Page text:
Pakistan has written to the World Bank asking it to ensure that India abides by the 1960 Indus Waters Treaty. The move comes over reports that India has finished building the Kishanganga hydroelectric project, and the power plant is in the final stage of commissioning. However, the move is likely to end up as just posturing considering India had been given the legal go ahead for the project by the International Court of Arbitration, the World Bank and neutral experts.
Pakistani daily Dawn reported that Islamabad had sent a fresh communique to World Bank's vice president, and asked it to 'recognise its responsibility'. The World Bank is the mediator between India and Pakistan under the Indus Water Treaty, which it had helped negotiate over a period of nine years.
However, even as it reported the development, Dawn too seemed unsure what would come of the move. "When asked what the government expected now that India had completed the Kishanganga project, the official said the authorities could not just sit back and had to take the matter to its logical conclusion," read the Dawn report.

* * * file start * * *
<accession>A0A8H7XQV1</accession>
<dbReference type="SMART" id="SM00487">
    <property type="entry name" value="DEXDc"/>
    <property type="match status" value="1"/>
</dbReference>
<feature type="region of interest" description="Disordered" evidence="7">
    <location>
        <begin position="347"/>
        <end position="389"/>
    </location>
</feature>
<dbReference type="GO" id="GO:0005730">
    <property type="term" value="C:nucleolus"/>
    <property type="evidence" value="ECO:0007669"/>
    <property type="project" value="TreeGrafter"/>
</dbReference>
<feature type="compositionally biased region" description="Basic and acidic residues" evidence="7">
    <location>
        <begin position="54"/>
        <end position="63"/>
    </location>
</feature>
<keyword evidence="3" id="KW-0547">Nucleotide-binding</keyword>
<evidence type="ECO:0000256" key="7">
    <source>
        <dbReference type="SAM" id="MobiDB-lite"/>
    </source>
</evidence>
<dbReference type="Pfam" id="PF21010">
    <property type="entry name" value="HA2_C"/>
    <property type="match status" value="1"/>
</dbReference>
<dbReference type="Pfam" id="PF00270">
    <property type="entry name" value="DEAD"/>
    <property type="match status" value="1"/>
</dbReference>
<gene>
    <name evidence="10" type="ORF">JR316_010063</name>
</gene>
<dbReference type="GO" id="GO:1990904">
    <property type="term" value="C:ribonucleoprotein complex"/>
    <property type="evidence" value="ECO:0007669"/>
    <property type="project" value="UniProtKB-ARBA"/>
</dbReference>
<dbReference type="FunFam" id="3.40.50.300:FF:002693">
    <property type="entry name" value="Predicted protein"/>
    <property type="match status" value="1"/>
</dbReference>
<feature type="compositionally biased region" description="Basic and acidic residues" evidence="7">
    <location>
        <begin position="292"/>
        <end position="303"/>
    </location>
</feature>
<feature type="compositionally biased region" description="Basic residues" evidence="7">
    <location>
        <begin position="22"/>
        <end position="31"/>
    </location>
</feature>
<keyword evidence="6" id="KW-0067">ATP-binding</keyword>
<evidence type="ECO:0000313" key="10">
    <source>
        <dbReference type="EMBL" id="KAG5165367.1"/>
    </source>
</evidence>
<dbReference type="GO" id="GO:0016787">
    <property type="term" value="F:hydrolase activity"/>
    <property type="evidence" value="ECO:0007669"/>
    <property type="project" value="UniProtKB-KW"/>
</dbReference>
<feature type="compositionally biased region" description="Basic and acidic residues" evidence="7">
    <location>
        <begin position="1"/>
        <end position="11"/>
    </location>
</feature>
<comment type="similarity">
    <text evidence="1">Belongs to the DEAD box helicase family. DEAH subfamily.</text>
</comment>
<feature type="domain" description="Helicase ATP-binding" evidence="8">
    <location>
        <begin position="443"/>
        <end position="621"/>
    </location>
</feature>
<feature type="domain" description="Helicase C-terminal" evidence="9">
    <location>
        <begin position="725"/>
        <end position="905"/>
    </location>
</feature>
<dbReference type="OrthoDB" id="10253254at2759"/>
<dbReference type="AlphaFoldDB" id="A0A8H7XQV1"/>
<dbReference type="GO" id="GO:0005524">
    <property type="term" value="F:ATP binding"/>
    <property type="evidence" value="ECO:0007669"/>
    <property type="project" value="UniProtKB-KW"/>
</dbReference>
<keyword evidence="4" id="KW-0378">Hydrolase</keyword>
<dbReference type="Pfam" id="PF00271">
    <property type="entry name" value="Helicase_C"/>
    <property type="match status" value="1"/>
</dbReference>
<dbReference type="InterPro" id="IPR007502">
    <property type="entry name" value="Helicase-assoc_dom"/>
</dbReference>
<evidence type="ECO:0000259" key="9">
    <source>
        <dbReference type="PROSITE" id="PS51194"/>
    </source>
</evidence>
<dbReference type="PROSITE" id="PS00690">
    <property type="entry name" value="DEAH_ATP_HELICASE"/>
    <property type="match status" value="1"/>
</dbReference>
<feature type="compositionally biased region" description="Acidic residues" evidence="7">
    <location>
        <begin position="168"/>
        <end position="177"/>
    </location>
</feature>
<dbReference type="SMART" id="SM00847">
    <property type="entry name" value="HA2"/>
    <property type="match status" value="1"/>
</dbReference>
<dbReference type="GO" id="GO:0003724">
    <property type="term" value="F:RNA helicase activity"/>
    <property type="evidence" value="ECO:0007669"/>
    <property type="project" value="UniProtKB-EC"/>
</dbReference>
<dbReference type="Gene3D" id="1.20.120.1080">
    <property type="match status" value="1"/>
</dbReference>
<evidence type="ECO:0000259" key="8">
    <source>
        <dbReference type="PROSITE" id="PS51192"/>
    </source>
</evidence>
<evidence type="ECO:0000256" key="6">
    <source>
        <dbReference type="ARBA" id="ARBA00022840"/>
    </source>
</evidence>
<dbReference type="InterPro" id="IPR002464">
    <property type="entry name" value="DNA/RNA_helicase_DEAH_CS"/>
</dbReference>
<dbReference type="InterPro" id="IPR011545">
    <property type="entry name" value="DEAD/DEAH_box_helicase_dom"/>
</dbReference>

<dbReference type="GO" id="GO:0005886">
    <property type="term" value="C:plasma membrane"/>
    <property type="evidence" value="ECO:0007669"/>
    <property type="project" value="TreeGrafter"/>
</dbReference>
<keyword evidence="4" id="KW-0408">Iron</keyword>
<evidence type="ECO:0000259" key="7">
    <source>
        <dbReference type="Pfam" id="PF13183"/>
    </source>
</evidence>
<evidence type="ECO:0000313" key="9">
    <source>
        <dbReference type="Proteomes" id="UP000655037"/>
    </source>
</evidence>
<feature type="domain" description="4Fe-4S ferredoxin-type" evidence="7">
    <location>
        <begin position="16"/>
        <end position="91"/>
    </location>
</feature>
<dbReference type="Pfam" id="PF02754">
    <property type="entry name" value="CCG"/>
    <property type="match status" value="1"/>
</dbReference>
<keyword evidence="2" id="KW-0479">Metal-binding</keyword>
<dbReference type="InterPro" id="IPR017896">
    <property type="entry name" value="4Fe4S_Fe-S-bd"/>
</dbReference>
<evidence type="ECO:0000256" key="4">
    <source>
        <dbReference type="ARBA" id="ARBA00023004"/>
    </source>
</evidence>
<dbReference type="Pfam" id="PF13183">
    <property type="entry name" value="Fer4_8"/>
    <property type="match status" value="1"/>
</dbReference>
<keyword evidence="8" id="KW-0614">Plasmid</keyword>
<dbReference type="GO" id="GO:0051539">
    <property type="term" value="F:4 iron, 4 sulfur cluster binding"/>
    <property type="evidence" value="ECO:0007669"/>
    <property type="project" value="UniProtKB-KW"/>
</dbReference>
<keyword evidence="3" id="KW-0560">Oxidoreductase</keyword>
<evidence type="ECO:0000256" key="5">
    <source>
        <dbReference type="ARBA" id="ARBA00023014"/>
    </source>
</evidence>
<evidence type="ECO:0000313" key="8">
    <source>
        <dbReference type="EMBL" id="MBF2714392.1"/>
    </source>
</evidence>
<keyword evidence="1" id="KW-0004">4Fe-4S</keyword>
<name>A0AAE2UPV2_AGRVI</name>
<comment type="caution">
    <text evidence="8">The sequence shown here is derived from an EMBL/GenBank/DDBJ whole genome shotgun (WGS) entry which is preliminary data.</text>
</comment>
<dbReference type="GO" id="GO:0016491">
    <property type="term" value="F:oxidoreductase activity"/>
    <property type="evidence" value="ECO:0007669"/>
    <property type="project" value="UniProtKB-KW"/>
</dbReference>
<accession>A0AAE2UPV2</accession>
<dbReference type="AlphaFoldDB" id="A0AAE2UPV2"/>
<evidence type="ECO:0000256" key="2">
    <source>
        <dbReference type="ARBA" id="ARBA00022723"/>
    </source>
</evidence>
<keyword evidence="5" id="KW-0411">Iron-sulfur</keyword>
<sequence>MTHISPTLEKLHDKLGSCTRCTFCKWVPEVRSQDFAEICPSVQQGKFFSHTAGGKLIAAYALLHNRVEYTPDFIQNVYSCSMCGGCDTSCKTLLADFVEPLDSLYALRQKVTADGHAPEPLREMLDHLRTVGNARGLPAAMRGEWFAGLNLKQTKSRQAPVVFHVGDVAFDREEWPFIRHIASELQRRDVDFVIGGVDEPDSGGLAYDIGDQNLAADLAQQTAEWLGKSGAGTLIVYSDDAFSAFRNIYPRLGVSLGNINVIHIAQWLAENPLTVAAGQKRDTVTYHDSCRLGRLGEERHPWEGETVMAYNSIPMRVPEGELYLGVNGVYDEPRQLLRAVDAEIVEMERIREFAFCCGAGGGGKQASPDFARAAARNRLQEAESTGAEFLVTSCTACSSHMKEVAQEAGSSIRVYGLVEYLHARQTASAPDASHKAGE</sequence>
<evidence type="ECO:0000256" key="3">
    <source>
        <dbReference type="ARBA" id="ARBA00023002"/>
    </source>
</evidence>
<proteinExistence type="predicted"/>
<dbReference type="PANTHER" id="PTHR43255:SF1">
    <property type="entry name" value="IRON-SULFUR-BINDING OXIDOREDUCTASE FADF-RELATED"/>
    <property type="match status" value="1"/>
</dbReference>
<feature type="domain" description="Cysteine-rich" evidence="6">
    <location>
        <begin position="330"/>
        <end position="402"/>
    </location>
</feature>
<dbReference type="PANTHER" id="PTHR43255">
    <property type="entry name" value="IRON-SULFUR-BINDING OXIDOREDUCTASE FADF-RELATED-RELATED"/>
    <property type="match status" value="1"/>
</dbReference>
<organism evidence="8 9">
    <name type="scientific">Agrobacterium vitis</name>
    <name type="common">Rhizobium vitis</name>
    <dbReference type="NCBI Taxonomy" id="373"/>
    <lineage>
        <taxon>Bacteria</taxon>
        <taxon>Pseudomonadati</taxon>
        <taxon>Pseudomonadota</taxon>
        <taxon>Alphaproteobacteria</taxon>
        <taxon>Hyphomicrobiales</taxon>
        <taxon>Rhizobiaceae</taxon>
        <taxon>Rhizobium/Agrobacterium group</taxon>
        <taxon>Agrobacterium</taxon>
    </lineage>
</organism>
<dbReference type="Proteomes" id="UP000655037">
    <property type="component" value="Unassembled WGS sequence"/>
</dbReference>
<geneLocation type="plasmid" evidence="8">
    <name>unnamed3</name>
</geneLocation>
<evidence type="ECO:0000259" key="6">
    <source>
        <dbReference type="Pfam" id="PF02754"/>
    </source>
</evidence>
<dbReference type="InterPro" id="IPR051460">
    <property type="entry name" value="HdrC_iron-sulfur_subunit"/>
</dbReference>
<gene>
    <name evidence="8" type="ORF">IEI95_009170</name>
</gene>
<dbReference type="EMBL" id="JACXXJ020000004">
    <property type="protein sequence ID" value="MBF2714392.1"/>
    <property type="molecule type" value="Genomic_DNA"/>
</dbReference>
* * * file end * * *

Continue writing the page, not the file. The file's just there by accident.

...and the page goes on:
The International Court of Arbitration in February 2013 had upheld India's right to divert the waters of the 'western rivers' of the Indus system in a non-consumptive manner. That means India has a right to divert the flow of water in a river in a different direction.
In any case, the Kishanganga is a run-of-the-river hydroelectric project, which means the water is not consumed. The project's design entailed the diversion of water from the Kishanganga river into the Jhelum, which eventually flows into Pakistan anyway.
The only restriction the International Court of Arbitration had placed on India with the project was that it had to ensure the maintenance of a certain amount of flow in the Kishanganga, to help maintain its environment downstream. The river flows into Pakistan-occupied Kashmir almost immediately after the 330 MW hydel plant, and is known there by the name Neelum.
And that is among the main concerns for Pakistan, that the Kishanganga project could impact its Neelum-Jhelum Hydroelectric Power Plant, which Pakistan started building in 2008, a year after India began constructing the Kishanganga Project. However, since the water of the Kishanganga is going to be diverted into the Jhelum anyway, it is unlikely to affect that project.